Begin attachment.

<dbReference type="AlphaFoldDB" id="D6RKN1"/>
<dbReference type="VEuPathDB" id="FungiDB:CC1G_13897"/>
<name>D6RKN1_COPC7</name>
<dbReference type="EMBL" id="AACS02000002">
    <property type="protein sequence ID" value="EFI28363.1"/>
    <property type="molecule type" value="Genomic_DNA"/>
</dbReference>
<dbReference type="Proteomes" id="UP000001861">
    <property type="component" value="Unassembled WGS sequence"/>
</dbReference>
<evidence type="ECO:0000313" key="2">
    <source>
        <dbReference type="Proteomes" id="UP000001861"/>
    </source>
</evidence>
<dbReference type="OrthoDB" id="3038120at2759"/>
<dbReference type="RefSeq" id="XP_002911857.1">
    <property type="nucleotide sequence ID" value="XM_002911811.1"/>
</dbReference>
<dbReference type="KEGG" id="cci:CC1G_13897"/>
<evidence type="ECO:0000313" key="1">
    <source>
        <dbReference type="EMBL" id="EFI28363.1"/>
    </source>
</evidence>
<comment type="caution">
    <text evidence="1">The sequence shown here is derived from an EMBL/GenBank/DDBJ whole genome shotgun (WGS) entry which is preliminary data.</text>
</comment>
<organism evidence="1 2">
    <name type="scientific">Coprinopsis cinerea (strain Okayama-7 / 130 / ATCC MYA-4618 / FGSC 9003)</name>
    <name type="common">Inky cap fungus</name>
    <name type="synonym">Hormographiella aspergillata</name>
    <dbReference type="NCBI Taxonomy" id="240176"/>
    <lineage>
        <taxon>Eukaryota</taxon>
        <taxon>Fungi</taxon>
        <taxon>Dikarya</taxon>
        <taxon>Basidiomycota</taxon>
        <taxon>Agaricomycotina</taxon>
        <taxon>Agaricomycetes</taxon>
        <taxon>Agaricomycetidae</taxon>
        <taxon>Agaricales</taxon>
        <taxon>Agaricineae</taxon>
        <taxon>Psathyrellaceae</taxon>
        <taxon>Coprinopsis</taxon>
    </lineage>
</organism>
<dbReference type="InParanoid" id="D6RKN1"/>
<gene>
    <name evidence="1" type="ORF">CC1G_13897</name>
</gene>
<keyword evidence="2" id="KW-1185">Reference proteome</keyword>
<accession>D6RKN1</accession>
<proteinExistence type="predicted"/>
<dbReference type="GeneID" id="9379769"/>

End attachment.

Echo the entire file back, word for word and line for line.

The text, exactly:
<dbReference type="AlphaFoldDB" id="D6RKN1"/>
<dbReference type="VEuPathDB" id="FungiDB:CC1G_13897"/>
<name>D6RKN1_COPC7</name>
<dbReference type="EMBL" id="AACS02000002">
    <property type="protein sequence ID" value="EFI28363.1"/>
    <property type="molecule type" value="Genomic_DNA"/>
</dbReference>
<dbReference type="Proteomes" id="UP000001861">
    <property type="component" value="Unassembled WGS sequence"/>
</dbReference>
<evidence type="ECO:0000313" key="2">
    <source>
        <dbReference type="Proteomes" id="UP000001861"/>
    </source>
</evidence>
<dbReference type="OrthoDB" id="3038120at2759"/>
<dbReference type="RefSeq" id="XP_002911857.1">
    <property type="nucleotide sequence ID" value="XM_002911811.1"/>
</dbReference>
<dbReference type="KEGG" id="cci:CC1G_13897"/>
<evidence type="ECO:0000313" key="1">
    <source>
        <dbReference type="EMBL" id="EFI28363.1"/>
    </source>
</evidence>
<comment type="caution">
    <text evidence="1">The sequence shown here is derived from an EMBL/GenBank/DDBJ whole genome shotgun (WGS) entry which is preliminary data.</text>
</comment>
<organism evidence="1 2">
    <name type="scientific">Coprinopsis cinerea (strain Okayama-7 / 130 / ATCC MYA-4618 / FGSC 9003)</name>
    <name type="common">Inky cap fungus</name>
    <name type="synonym">Hormographiella aspergillata</name>
    <dbReference type="NCBI Taxonomy" id="240176"/>
    <lineage>
        <taxon>Eukaryota</taxon>
        <taxon>Fungi</taxon>
        <taxon>Dikarya</taxon>
        <taxon>Basidiomycota</taxon>
        <taxon>Agaricomycotina</taxon>
        <taxon>Agaricomycetes</taxon>
        <taxon>Agaricomycetidae</taxon>
        <taxon>Agaricales</taxon>
        <taxon>Agaricineae</taxon>
        <taxon>Psathyrellaceae</taxon>
        <taxon>Coprinopsis</taxon>
    </lineage>
</organism>
<dbReference type="InParanoid" id="D6RKN1"/>
<gene>
    <name evidence="1" type="ORF">CC1G_13897</name>
</gene>
<keyword evidence="2" id="KW-1185">Reference proteome</keyword>
<accession>D6RKN1</accession>
<proteinExistence type="predicted"/>
<dbReference type="GeneID" id="9379769"/>